Love and faith: foundation of strong marriages

Couples reflect for St. Valentine’s Day
By: Jill Kruse
Witness Editorial Assistant

DUBUQUE —In his first letter to the Corinthians, St. Paul said, “love is patient, love is kind.” The verse is popular at weddings and chosen by many brides and grooms to be read at their ceremony. It’s a fitting selection, too, since it does, in fact, take a lot of patience and a great deal of kindness to make a marriage work. As important as those virtues are, though, many couples find a successful marriage also takes something more, namely, the support of their faith. This Valentine’s Day, The Witness shares the stories of three couples from the Archdiocese of Dubuque that look to faith to strengthen their relationship and provide meaning to married life.

Don and Jeananne Freymann were married five days before Thanksgiving in November of 1962. Today, more than 53 years, eight children and 15 grandchildren later, the two are grateful for the life they’ve shared and are happily enjoying their retirement years together. For the Freymanns, members of St. Joseph the Worker Parish in Dubuque, the key to their long and successful relationship has been their common Catholic faith.

“Our faith has been the center of our marriage from the outset and has been paramount in all our family decisions for educating our children,” Don said. His and Jeananne’s eight children attended Catholic schools from kindergarten through college.

Don continued, “Our faith also influences most aspects of our daily life.” He and Jeananne attend Mass together regularly, pray at meals together and say the rosary with each other while traveling. The two also participate in Bible studies and prayer groups and renewal activities such as CEW. “Our thinking is that faith, like life, is not jut a theory – it has to be lived and actively nurtured and mentored,” he said.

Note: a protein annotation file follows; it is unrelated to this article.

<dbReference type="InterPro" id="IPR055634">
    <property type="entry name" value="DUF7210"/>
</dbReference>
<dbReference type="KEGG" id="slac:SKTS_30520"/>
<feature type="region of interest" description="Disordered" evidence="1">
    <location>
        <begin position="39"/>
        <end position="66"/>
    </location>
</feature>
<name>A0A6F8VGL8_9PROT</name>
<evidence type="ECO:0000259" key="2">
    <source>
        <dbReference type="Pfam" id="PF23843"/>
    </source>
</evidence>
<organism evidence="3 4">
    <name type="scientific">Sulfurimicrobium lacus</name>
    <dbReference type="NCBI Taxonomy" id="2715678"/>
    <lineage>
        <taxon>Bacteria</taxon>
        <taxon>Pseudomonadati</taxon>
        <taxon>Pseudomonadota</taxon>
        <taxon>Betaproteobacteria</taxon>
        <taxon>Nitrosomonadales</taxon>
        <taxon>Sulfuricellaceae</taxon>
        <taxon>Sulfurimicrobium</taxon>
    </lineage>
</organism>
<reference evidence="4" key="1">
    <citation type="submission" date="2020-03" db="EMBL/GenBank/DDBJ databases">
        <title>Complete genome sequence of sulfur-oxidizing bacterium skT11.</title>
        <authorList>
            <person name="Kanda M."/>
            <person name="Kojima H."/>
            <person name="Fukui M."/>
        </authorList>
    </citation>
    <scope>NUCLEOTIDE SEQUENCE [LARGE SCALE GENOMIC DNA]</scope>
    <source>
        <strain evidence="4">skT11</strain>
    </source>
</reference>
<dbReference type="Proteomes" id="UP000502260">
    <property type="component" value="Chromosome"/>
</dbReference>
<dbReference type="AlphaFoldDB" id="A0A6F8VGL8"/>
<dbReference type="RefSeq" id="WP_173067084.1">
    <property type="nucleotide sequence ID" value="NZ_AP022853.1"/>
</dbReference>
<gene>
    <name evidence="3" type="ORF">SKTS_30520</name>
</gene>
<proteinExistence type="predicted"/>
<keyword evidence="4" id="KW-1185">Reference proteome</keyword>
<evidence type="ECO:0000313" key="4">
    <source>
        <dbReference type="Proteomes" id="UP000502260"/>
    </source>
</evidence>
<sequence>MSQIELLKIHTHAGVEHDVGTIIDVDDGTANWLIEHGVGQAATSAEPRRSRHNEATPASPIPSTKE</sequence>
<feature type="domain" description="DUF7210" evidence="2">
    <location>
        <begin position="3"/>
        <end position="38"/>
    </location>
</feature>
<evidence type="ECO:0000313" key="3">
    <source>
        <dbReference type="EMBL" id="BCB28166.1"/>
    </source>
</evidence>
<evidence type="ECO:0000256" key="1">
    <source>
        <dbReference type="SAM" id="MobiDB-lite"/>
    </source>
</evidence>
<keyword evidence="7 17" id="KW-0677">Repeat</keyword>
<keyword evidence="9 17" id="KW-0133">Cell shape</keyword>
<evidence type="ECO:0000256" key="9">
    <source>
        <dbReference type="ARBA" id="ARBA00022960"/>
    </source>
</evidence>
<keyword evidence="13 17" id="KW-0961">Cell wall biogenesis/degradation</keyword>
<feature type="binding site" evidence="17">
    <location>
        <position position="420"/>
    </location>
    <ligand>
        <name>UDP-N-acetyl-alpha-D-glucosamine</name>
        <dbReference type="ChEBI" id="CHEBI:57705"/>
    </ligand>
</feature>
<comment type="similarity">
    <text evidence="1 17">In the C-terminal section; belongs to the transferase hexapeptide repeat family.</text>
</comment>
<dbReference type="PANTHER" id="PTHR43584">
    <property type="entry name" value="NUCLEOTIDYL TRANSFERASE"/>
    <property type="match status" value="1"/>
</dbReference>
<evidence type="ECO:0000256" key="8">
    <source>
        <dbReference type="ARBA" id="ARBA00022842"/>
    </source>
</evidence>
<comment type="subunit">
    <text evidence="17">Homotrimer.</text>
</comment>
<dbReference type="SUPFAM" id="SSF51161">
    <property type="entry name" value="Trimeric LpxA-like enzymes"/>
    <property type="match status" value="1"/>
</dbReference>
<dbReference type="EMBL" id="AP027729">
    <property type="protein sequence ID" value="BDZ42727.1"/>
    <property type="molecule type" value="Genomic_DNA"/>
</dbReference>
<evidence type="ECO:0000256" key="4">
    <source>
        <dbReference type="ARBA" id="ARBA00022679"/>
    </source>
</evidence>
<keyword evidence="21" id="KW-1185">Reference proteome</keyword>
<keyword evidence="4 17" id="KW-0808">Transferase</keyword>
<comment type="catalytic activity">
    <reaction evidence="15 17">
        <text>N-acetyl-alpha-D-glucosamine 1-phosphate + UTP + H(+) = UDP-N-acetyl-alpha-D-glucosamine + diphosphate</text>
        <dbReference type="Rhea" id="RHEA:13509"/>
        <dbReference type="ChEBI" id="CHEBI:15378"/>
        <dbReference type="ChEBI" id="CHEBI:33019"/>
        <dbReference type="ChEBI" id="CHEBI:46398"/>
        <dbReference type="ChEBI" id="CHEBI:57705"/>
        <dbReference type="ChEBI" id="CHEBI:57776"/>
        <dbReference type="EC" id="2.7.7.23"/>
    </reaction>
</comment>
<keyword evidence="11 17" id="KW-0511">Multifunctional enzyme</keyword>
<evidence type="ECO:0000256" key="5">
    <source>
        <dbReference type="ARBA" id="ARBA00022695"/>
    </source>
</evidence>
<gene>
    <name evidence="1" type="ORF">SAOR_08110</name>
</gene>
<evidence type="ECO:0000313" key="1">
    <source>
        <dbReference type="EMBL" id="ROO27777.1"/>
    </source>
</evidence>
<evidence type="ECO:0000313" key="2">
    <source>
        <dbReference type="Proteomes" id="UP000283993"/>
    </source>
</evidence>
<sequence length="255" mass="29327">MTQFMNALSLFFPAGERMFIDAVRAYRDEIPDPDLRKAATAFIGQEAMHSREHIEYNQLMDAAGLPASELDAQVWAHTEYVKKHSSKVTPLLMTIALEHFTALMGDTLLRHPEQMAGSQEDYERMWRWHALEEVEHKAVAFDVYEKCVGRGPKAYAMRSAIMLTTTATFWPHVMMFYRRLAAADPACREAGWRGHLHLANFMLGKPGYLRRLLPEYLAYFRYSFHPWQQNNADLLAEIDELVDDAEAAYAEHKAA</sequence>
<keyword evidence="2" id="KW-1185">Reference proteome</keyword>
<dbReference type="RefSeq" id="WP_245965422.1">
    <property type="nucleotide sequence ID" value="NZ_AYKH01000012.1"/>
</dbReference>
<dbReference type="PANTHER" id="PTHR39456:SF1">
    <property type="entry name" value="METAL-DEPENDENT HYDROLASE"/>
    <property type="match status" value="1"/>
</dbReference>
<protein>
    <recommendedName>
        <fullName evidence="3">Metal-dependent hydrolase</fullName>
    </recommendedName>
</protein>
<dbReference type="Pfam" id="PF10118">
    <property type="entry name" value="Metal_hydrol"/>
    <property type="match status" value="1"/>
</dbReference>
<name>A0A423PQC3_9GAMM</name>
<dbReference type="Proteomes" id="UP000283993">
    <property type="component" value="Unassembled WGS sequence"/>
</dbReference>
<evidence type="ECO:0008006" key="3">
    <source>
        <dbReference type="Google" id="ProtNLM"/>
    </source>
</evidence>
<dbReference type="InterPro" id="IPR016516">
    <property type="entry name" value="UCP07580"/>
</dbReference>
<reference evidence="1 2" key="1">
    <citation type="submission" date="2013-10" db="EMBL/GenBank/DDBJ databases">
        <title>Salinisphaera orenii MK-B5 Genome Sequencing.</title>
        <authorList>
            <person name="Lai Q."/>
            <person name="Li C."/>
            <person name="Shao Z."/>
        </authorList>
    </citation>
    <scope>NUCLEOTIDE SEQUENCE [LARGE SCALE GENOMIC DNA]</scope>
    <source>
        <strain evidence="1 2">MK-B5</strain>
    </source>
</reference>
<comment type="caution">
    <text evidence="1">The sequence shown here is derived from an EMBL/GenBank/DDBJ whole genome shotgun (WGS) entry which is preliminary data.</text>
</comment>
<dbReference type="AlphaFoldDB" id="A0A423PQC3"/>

Their faith also helps the Freymanns when they face difficult life circumstances, such as when one of their daughters experienced a severe brain injury following a bike accident eight years ago. Together, the couple turned to prayer for strength and for healing for their daughter. She endured a long, difficult recovery but survived the accident, which her parents credit to the power of prayer. “We believe in miracles,” Don said.

Don has a few pieces of advice for couples that are just beginning their married lives together. “Physically and emotionally, our intimacy can be enhanced by using prayer together,” he said. “‘Couples who pray together, stay together’ is an old axiom, but very effective.”

With the wisdom gained after more than half of a century of marriage under his belt, Don also added, “Don’t put God on a shelf and use God in case of an emergency. Take the trip with God. The trip is entirely different and more exciting and productive.”

One couple that has God very much off the shelf and is taking him along for their marriage adventure is Stephanie and Kyle Klapatauskas of Dubuque. The Klapatauskases, both in their early 30s, will celebrate their 11th wedding anniversary this July. Kyle is an academic success and retention coordinator at Loras College, while Stephanie coordinates the religious education program at St. Anthony Parish. The two have their hands full as the parents of four rambunctious boys, ages 8, 6, 4 and 1 1/2 years.

“The Catholic faith plays a tremendous role in our marriage,” Stephanie shared. “It guides and informs the decisions that we make, both big and small, and how we live our daily lives. Whether it’s how we decide to make purchases, trying to live a bit more simply, treating each other and others with respect and compassion, or recognizing the need for humility, it’s shaped who we are today and is the foundation of our marriage and our parenting.”

Stephanie said, “God gives us the strength and grace we need to make it through the hard times, to support and love each other, to say we’re sorry (to each other, to our children and to others) and to serve each other – through serving each other we’re better able to serve our children and others.”

The couple goes to church and prayers together regularly and periodically speaks at Pre-Cana classes and other retreats. “We try to take opportunities to grow together in our faith,” Stephanie said. “We also support and encourage each other to grow individually – such as spiritual reading, service, etc. When one of us grows we both grow.”